An 8.9" screen hits the sweet spot for tablets and LG's Optimus Pad shows good thinking. The first tablet of the company will want to make a difference among more or less uniform rivals. Tablets coming to the market look almost the same - screens, hardware, OS. There is very little room for experiment, but LG are keen to disagree.
3D is more of a fun show-off feature to have on the side - but LG has taken that very, very seriously. We already met with and were impressed by the Optimus 3D smartphone. Its tablet sibling didn't get an actual 3D screen, but it can take 3D stills and videos. Anaglyph 3D viewing is enabled with a standard pair of polarized glasses.
The Optimus Pad is based on the powerful NVIDIA Tegra 2 chipeset - the only one currently compatible with the Android 3 Honeycomb (though this is supposed to change with the upcoming 3.2 update). Its 8.9" TFT touchscreen of 1280 x 768 pixel resolution and 32GB of internal storage donít sound too bad either. The imaging skills are the highpoint on the spec sheet.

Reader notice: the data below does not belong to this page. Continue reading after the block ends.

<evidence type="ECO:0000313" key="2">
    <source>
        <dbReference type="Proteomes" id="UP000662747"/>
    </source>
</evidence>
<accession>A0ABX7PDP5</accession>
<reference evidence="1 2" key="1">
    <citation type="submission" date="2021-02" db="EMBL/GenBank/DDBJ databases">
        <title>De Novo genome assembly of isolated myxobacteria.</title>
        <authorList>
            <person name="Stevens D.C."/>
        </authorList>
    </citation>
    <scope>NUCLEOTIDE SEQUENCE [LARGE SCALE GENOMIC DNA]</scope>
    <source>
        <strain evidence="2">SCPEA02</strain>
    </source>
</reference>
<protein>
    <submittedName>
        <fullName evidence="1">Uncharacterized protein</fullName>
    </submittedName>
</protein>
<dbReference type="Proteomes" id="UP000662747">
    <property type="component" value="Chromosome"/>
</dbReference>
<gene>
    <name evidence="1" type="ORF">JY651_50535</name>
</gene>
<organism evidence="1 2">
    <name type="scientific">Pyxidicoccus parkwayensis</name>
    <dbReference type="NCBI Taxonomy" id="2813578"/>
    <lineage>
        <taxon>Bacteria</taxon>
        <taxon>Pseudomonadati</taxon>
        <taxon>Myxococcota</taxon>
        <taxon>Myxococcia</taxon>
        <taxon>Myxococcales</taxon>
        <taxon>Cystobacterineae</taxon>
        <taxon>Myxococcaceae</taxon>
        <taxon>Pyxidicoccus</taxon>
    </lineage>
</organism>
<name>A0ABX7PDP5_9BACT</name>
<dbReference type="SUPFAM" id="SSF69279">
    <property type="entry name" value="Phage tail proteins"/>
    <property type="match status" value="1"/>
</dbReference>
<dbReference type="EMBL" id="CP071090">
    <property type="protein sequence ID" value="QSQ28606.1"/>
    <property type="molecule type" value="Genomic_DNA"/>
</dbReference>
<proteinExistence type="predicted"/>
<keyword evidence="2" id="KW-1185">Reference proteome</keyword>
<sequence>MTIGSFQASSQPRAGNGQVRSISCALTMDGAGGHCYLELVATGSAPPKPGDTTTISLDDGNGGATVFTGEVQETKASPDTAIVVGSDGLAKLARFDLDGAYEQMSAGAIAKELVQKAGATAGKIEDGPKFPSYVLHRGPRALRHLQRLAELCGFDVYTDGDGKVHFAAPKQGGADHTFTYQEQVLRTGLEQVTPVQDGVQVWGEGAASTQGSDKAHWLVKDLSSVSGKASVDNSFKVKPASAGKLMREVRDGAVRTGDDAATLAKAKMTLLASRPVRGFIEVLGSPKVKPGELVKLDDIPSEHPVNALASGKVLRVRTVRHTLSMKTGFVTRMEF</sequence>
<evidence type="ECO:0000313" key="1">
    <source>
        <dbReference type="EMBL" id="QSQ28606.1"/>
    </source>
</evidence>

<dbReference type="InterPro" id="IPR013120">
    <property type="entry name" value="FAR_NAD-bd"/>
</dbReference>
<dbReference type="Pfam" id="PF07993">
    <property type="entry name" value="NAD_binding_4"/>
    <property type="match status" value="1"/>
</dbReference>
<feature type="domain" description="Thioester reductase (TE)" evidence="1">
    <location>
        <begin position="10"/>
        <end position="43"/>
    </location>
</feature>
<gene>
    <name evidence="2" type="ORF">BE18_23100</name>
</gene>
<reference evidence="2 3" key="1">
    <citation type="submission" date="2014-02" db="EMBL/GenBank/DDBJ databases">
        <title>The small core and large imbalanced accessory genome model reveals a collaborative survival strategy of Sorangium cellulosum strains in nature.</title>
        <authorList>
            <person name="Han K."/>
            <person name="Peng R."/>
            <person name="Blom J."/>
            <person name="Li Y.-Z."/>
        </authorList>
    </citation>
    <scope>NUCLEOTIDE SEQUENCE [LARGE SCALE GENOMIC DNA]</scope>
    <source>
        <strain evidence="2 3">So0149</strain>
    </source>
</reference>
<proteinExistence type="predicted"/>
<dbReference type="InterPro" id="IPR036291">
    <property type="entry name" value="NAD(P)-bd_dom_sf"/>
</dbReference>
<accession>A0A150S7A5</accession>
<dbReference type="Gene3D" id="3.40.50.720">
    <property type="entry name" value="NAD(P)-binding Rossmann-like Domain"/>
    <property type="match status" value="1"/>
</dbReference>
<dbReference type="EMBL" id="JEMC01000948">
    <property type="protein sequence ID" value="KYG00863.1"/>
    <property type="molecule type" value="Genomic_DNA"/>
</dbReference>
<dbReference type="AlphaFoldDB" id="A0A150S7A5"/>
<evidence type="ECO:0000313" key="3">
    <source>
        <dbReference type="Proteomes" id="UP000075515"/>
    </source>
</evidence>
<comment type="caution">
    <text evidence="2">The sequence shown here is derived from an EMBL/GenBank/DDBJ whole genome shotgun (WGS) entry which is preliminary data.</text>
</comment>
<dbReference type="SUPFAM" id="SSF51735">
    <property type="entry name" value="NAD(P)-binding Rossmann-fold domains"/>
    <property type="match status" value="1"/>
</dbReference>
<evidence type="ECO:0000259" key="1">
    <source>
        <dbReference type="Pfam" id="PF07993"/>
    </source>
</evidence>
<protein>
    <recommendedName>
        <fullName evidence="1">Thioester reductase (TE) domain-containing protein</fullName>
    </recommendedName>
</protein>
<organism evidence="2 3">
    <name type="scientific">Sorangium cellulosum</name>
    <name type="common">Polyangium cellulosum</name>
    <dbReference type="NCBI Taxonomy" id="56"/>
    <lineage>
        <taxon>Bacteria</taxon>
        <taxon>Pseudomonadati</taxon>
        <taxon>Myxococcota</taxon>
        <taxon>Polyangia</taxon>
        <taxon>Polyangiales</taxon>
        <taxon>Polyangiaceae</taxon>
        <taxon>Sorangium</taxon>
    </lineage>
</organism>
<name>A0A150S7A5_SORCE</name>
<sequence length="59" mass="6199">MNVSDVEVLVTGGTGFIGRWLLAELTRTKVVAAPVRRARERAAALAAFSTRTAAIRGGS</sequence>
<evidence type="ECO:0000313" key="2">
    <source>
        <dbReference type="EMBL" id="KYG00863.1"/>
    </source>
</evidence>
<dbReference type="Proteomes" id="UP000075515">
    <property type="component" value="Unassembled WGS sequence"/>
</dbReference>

So, on top of the ordinary Full HD video capture, you get 720p 3D video. At one point users of the Optimus Pad will want to consider the Optimus 3D smartphone. If they haven't already got themselves an LG 3D TV set.
It's arguable whether video capture - let alone 3D - is such an essential feature to have on a tablet. We wouldn't call it a unique selling point just yet - but it's obvious LG wanted to set the Optimus Pad apart from the competition. Before we get to that though, we need to get the basics out of the way. Let's take a closer look at the hardware before we proceed to Android Honeycomb and the 3D stuff.